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Nectar of the gods, quaff of life

Wren Wertin
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Mead – it’s a honeymoon in a bottle. And if Redstone Meadery gets involved, it’s a honeymoon in a whole keg.

David Myers can explain why. The self-proclaimed chairman of the mead and owner of Redstone Meadery will be in town for the Vail Wine and Food Festival. Saturday, he’ll lead a seminar at 4:30 p.m. titled “Mead: Past and Present,” for those attending the festival. Later, he aims to turn the Tap Room into a swinging mead haven from 6-8:30 p.m., for a honey wine and food pairing. Cost is $10 and attendance is limited to 40 folks.

“Mead is past, mead is present, mead is hip,” said Myers. “It comes around every 2,000 years like clockwork, and its time is now.”



Literally defined, mead is honey wine. Made with honey, yeast and water, it was the first fermented beverage. Only when honey became so expensive did it stop being the primary drink for the average Joe.

“Mead doesn’t start in one place and move along,” he said. “It started in many places at once, which is why it’s the first beverage. … People forget Bacchus was the god of mead before he was the god of wine.”



Mead is literally the honeymoon drink, as it was traditionally drunk for one full lunar cycle after a couple married. Doing so would give blessings to the newlyweds, usually through a bouncing baby boy.

Most people expect mead to be heavy and sweet, as Renaissance festivals the world over tend to specialize in that sort of mead. But Redstone Meadery’s product is a bird of a different feather. Sometimes fruity – try the effervescent Black Raspberry Nectar – and sometimes heady – give the Juniper Berry Mountain Honey Wine a whirl.

Redstone nectars weigh in at 8 percent alcohol, while the mountain honey wines pack a hefty 12 percent.



“Mead’s a wonderful beverage, but it makes you want to get on the table and dance the cancan,” said Myers. “With the nectars, I’m not trying to make you stay off the table, but I am trying to buy you an hour or two. Our nectars are a perfect in-between beverage. They’re fruity, refreshing, and make you feel good when they go down. Mead makes you happy – feel the love, catch the buzz.”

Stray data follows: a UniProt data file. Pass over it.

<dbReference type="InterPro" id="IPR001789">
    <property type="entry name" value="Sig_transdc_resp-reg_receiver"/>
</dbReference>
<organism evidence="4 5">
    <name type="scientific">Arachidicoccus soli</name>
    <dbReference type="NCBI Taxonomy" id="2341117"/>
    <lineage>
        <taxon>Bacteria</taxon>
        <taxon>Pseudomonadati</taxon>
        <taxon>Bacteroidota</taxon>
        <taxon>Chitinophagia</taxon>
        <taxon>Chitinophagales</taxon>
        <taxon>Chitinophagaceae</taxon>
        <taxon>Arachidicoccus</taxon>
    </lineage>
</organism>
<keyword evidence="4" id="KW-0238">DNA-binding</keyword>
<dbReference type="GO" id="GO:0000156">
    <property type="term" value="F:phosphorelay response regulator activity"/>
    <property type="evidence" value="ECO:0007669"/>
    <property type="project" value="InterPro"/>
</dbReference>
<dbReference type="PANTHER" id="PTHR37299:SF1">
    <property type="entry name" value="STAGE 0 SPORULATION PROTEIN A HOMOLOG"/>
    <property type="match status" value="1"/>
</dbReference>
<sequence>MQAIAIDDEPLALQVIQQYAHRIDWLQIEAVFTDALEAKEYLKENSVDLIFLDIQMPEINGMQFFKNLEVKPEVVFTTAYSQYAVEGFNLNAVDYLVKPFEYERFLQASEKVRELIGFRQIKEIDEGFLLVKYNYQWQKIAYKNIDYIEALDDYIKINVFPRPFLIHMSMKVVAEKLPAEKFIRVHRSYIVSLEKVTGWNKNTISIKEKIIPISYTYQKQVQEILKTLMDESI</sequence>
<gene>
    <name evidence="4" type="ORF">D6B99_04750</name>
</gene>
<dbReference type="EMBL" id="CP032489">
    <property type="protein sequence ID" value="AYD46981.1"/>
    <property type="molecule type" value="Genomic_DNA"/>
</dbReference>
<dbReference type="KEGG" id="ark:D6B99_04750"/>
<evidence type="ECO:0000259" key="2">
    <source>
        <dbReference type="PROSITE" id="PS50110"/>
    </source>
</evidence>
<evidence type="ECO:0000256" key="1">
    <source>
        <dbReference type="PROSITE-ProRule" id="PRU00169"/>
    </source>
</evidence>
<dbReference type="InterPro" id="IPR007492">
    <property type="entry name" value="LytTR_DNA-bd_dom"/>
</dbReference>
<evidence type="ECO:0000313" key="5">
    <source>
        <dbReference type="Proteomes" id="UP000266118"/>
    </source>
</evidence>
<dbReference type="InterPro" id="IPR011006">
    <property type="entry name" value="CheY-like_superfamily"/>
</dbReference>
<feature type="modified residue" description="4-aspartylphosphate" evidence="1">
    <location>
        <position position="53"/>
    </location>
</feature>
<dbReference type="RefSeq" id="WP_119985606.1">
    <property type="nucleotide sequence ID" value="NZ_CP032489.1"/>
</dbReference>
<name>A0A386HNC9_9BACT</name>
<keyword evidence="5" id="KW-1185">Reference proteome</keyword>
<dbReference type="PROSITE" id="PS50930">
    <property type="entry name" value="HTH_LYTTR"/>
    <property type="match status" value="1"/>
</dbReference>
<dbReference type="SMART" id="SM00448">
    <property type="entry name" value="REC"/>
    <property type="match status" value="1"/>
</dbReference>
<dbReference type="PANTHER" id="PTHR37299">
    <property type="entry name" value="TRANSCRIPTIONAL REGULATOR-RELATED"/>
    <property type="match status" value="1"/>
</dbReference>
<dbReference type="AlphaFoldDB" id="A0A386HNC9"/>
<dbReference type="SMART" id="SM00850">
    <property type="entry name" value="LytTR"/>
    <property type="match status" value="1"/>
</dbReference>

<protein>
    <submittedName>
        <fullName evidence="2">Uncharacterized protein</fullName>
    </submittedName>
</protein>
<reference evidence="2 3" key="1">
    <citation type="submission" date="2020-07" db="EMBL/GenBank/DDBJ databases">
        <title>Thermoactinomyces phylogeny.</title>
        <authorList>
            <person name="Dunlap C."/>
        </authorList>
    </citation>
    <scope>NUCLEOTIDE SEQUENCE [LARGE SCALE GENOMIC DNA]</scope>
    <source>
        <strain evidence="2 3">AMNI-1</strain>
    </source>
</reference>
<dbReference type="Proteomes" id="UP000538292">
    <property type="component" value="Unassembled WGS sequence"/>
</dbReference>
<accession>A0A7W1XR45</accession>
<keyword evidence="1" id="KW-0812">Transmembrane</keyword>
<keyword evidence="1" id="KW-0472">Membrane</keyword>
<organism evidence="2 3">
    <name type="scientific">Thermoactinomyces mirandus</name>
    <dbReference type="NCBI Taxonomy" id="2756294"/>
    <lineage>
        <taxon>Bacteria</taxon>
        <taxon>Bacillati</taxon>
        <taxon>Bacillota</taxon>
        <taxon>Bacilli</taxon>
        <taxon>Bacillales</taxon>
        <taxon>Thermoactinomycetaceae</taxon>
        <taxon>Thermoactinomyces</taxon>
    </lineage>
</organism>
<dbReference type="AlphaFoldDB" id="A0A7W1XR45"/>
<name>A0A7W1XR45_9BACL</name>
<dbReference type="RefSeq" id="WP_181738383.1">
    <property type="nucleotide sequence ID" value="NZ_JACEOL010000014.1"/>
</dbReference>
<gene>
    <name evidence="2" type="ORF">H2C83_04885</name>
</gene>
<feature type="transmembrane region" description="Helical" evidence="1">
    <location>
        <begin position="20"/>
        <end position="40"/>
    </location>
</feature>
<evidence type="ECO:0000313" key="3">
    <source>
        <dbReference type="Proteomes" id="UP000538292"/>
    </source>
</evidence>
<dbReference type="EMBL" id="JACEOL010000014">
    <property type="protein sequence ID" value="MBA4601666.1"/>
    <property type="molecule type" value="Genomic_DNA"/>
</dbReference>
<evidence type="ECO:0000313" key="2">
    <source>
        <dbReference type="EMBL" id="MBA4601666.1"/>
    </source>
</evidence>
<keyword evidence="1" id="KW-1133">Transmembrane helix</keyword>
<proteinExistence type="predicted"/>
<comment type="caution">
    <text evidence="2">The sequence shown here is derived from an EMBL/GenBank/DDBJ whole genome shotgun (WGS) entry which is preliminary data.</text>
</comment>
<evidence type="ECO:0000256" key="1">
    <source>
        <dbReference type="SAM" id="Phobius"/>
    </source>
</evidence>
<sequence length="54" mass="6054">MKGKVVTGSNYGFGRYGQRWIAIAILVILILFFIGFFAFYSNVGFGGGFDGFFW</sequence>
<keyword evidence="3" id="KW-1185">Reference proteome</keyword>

“Mead makes women want to take their clothes off, and men awake and horny,” he added.

Myers discovered mead as a home brewer. Though he knew of mead in a historical sense – Zeus and Beowulf both had mead habits – it wasn’t until he tried a friend’s mead that he was hooked. At the time, he was interested in creating a brew pub. The mead changed his mind, though it took a while.

He still admits having a commercial meadery is a crazy idea, but he’s too smitten with mead to care. He’s also not the first entrepreneur of his family – his grandfather created London Fog, the clothing line.

“I knew when I was 10 that I had to to my own thing,” said Myers. “For mead to succeed, there needs to be one or a few national companies getting it up into other people’s consciousness. The time is now, and we ended up being the people.”

They’re hosting Meadfest October 24-25, and have been working on getting their mead distributed in a handful of states.

According to Myers, mead also gives him super-human strength. According to me, its virtually a hangover-free option. After drinking more than a couple during the Folks Festival in Lyons last weekend, I was surprised at how good I felt the morning after.

“The biggest reason is we have no sulfites added into our product,” offered Myers. “They’re a fairly normal ingredient added to most wines, and they’re also naturally occurring. … Also, the honey, the all natural ingredients, are just easier on the system. The alcohol gets into your system easier, and comes out of your system a little easier. It’s part of the natural flow of life. You can hurt yourself on our product, you just have to try a little harder.”

One way to try is by starting earlier with a mead cocktail such as a meadmosa, made with two parts Redstone Black Raspberry or Boysenberry Nectar and one part orange juice.

“We call it a dirty little cocktail that will make you smile all day long,” he said.

Other popular mead cocktails include the Nectar Breeze, with vodka, rum, pineapple juice and mead, or the Lost Sunrise, made with tequila, Grand Marnier, orange juice and mead.

“And at weddings, it’s a wonderful alternative to a champagne toast,” said Myers. “Especially our nectars. We have kegs, so they’re at a better price point. Besides, it’s a great party drink.”

Especially in light of the traditional mead vessel, a mead horn, which is shaped the way it sounds.

“Once you pick it up you can’t put it down,” said Myers.

For more information on mead, visit http://www.redstonemeadery.com, or visit Myers at the Vail Wine and Food Festival or at the Tap Room on Saturday.

Wren Wertin can be reached via e-mail at wrenw@vaildaily.com or phone at 949-0555, ext. 618.


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